London: Advertisements featuring electronic cigarettes with flavours such as chocolate and bubble gum are more likely to attract school children to buy and try e-cigarettes than those featuring non-flavoured e-cigarettes, new research has found.
E-cigarettes are now the most commonly consumed nicotine product amongst children in countries with strong tobacco control policies, the study pointed out.
As e-cigarette use, rises amongst children and adolescents, there are concerns that their use could lead to tobacco smoking, said the researchers from University of Cambridge.
In the study published in the journal BMJ Tobacco Control, researchers assigned 598 school children to one of three groups — one group was shown adverts for candy-like flavoured e-cigarettes; a second group adverts for non-flavoured e-cigarettes; and a third, control group, in which the children saw no adverts.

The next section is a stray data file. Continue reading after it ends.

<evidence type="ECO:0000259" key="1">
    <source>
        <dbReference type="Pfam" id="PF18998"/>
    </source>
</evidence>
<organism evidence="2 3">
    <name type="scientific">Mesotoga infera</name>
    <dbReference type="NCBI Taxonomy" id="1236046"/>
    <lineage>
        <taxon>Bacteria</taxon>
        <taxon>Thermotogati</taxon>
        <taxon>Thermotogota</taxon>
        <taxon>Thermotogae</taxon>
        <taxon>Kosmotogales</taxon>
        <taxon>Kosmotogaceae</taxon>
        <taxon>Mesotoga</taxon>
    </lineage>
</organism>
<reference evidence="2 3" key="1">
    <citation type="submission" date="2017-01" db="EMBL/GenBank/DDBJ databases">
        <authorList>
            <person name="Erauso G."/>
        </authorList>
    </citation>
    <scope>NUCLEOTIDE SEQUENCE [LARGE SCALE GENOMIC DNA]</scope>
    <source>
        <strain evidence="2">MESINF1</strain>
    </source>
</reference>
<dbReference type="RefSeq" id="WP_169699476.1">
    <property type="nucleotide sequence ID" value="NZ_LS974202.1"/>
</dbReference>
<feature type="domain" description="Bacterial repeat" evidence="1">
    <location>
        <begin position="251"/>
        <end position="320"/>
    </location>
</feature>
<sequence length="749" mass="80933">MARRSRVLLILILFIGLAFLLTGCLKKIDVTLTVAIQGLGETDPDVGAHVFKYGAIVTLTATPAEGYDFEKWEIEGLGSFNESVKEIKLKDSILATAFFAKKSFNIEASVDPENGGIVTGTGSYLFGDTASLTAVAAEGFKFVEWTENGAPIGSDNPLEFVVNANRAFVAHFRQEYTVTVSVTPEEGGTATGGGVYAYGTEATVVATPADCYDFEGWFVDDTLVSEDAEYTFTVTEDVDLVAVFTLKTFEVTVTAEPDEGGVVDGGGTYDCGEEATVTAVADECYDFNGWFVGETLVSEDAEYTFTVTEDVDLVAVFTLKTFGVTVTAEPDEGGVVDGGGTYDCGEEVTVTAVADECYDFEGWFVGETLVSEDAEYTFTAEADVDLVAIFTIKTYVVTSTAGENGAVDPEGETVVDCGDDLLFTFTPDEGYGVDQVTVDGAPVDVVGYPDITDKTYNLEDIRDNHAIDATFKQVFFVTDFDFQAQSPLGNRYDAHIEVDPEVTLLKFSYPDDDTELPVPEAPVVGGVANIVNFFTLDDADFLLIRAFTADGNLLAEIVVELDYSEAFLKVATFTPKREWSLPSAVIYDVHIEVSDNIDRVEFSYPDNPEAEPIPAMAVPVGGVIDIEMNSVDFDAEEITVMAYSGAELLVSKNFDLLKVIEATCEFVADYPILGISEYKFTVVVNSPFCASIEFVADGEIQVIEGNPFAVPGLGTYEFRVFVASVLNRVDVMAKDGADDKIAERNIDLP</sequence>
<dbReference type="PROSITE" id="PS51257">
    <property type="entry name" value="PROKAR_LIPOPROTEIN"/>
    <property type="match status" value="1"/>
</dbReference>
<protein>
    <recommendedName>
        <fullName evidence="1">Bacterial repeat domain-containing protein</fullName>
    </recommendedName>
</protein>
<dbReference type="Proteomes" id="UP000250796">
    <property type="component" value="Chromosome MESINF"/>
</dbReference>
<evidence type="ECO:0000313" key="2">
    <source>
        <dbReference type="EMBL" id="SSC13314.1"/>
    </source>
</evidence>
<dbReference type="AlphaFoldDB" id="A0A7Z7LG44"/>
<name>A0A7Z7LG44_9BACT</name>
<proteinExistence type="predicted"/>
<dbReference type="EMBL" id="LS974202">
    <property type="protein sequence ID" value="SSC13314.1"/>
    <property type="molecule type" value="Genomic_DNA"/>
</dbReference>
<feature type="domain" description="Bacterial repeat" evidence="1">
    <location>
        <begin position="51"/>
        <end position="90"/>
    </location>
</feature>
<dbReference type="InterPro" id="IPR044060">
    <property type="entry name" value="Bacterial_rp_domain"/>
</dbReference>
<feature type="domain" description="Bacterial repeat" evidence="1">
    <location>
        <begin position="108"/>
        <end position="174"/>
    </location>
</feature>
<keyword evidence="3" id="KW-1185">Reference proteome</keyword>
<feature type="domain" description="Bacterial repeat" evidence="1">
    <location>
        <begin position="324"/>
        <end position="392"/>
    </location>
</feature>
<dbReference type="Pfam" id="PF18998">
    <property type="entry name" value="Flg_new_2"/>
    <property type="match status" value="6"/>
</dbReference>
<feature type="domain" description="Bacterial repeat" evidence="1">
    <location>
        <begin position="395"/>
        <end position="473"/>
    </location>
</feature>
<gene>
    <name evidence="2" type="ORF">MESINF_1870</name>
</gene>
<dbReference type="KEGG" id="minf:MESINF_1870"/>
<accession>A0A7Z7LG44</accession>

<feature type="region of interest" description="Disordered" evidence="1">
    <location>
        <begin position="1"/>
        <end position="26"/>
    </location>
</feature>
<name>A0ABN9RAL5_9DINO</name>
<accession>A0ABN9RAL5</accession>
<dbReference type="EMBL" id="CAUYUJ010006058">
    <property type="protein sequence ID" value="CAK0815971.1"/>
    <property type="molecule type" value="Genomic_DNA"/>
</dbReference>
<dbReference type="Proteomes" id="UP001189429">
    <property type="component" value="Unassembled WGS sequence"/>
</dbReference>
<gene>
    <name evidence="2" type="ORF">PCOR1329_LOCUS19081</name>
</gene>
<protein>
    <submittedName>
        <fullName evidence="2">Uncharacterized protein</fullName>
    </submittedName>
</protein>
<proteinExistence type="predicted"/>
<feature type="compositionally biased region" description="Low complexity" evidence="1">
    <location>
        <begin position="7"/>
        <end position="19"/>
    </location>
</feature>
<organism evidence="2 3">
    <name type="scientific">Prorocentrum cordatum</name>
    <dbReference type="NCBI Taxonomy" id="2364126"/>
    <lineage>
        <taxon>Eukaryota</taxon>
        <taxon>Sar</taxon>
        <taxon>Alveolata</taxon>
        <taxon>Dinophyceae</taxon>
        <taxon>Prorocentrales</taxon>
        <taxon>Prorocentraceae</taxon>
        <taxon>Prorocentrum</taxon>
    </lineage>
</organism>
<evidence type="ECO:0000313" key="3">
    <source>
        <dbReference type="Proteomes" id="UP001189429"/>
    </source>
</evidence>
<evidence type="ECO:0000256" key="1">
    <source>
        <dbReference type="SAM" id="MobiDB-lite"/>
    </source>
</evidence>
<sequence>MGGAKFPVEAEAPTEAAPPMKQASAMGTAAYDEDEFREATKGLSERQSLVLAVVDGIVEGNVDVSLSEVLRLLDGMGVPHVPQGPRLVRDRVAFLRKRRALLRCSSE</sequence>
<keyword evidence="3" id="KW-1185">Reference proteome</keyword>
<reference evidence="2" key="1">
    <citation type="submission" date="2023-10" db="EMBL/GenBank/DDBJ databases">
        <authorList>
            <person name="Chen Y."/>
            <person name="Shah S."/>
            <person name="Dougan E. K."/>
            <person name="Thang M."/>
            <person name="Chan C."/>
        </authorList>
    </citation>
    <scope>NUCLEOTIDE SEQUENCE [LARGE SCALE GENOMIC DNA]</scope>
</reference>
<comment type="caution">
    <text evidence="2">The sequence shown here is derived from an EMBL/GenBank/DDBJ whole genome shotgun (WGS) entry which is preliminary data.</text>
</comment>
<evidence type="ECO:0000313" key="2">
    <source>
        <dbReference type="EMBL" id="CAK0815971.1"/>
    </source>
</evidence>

The school children were then asked questions to gauge issues such as the appeal of using e-cigarettes and tobacco smoking, the perceived harm of smoking, how much they liked the ads and how interested they might be in buying and trying e-cigarettes.
The children shown the ads for candy-flavoured e-cigarettes liked these ads more and expressed a greater interest in buying and trying e-cigarettes than their peers.
However, showing the ads made no significant difference to the overall appeal of tobacco smoking or of using e-cigarettes – in other words, how attractive, fun or cool they considered the activities.
“We’re cautiously optimistic from our results that e-cigarette ads don’t make tobacco smoking more attractive, but we’re concerned that ads for e-cigarettes with flavours that might appeal to school children could encourage them to try the products,” said one of the researchers Milica Vasiljevic from University of Cambridge.